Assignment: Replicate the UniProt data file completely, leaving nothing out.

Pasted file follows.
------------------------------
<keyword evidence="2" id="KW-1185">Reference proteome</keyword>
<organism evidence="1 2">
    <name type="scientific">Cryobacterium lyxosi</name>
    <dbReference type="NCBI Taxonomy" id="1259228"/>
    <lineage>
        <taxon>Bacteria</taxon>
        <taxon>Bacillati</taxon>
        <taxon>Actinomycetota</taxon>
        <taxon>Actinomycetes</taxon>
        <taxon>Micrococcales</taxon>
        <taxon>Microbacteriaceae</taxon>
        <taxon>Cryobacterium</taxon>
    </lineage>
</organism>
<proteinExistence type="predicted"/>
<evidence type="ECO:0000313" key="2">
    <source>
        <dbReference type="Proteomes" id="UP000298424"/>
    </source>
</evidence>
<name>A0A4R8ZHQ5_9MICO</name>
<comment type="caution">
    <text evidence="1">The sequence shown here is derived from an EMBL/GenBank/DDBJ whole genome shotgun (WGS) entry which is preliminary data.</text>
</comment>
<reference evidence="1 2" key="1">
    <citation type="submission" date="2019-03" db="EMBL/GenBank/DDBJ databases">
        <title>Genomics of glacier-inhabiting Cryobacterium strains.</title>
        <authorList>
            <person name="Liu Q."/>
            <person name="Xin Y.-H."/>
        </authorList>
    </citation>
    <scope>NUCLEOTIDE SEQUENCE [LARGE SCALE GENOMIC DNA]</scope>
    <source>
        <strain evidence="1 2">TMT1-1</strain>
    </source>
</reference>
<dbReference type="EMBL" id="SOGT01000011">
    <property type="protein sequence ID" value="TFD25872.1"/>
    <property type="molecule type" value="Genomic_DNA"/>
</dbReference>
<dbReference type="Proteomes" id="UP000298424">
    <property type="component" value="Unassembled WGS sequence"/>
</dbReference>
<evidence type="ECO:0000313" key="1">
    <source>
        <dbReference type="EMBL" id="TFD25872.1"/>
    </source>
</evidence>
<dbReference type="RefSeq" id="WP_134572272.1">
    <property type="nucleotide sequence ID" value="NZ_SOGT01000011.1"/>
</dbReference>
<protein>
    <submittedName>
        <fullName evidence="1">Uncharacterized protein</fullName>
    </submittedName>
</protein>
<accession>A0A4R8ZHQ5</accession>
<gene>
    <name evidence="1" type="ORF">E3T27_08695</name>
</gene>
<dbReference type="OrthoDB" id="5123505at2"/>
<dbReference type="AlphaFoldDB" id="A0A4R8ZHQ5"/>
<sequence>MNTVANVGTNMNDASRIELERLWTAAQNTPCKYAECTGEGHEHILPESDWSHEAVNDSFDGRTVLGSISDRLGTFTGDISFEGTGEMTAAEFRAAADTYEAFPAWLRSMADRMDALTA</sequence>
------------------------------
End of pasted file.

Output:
<keyword evidence="2" id="KW-1185">Reference proteome</keyword>
<organism evidence="1 2">
    <name type="scientific">Cryobacterium lyxosi</name>
    <dbReference type="NCBI Taxonomy" id="1259228"/>
    <lineage>
        <taxon>Bacteria</taxon>
        <taxon>Bacillati</taxon>
        <taxon>Actinomycetota</taxon>
        <taxon>Actinomycetes</taxon>
        <taxon>Micrococcales</taxon>
        <taxon>Microbacteriaceae</taxon>
        <taxon>Cryobacterium</taxon>
    </lineage>
</organism>
<proteinExistence type="predicted"/>
<evidence type="ECO:0000313" key="2">
    <source>
        <dbReference type="Proteomes" id="UP000298424"/>
    </source>
</evidence>
<name>A0A4R8ZHQ5_9MICO</name>
<comment type="caution">
    <text evidence="1">The sequence shown here is derived from an EMBL/GenBank/DDBJ whole genome shotgun (WGS) entry which is preliminary data.</text>
</comment>
<reference evidence="1 2" key="1">
    <citation type="submission" date="2019-03" db="EMBL/GenBank/DDBJ databases">
        <title>Genomics of glacier-inhabiting Cryobacterium strains.</title>
        <authorList>
            <person name="Liu Q."/>
            <person name="Xin Y.-H."/>
        </authorList>
    </citation>
    <scope>NUCLEOTIDE SEQUENCE [LARGE SCALE GENOMIC DNA]</scope>
    <source>
        <strain evidence="1 2">TMT1-1</strain>
    </source>
</reference>
<dbReference type="EMBL" id="SOGT01000011">
    <property type="protein sequence ID" value="TFD25872.1"/>
    <property type="molecule type" value="Genomic_DNA"/>
</dbReference>
<dbReference type="Proteomes" id="UP000298424">
    <property type="component" value="Unassembled WGS sequence"/>
</dbReference>
<evidence type="ECO:0000313" key="1">
    <source>
        <dbReference type="EMBL" id="TFD25872.1"/>
    </source>
</evidence>
<dbReference type="RefSeq" id="WP_134572272.1">
    <property type="nucleotide sequence ID" value="NZ_SOGT01000011.1"/>
</dbReference>
<protein>
    <submittedName>
        <fullName evidence="1">Uncharacterized protein</fullName>
    </submittedName>
</protein>
<accession>A0A4R8ZHQ5</accession>
<gene>
    <name evidence="1" type="ORF">E3T27_08695</name>
</gene>
<dbReference type="OrthoDB" id="5123505at2"/>
<dbReference type="AlphaFoldDB" id="A0A4R8ZHQ5"/>
<sequence>MNTVANVGTNMNDASRIELERLWTAAQNTPCKYAECTGEGHEHILPESDWSHEAVNDSFDGRTVLGSISDRLGTFTGDISFEGTGEMTAAEFRAAADTYEAFPAWLRSMADRMDALTA</sequence>